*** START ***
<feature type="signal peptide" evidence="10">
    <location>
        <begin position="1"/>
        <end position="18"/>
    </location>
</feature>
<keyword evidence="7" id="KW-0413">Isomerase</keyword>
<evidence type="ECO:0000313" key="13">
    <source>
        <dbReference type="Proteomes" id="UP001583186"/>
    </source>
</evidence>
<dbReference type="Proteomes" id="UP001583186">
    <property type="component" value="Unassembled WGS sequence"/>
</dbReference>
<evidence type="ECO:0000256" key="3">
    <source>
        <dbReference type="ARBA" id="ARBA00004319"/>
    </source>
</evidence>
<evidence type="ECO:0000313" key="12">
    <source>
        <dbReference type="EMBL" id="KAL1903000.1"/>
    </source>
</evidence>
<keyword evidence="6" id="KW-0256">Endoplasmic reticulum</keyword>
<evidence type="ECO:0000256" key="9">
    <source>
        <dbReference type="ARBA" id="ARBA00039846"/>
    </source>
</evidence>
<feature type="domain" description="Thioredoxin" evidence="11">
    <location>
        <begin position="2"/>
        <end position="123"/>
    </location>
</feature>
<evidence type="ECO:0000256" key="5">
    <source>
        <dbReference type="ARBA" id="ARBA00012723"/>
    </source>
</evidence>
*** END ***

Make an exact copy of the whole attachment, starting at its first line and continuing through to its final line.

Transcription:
<feature type="signal peptide" evidence="10">
    <location>
        <begin position="1"/>
        <end position="18"/>
    </location>
</feature>
<keyword evidence="7" id="KW-0413">Isomerase</keyword>
<evidence type="ECO:0000313" key="13">
    <source>
        <dbReference type="Proteomes" id="UP001583186"/>
    </source>
</evidence>
<dbReference type="Proteomes" id="UP001583186">
    <property type="component" value="Unassembled WGS sequence"/>
</dbReference>
<evidence type="ECO:0000256" key="3">
    <source>
        <dbReference type="ARBA" id="ARBA00004319"/>
    </source>
</evidence>
<evidence type="ECO:0000313" key="12">
    <source>
        <dbReference type="EMBL" id="KAL1903000.1"/>
    </source>
</evidence>
<keyword evidence="6" id="KW-0256">Endoplasmic reticulum</keyword>
<evidence type="ECO:0000256" key="9">
    <source>
        <dbReference type="ARBA" id="ARBA00039846"/>
    </source>
</evidence>
<feature type="domain" description="Thioredoxin" evidence="11">
    <location>
        <begin position="2"/>
        <end position="123"/>
    </location>
</feature>
<evidence type="ECO:0000256" key="5">
    <source>
        <dbReference type="ARBA" id="ARBA00012723"/>
    </source>
</evidence>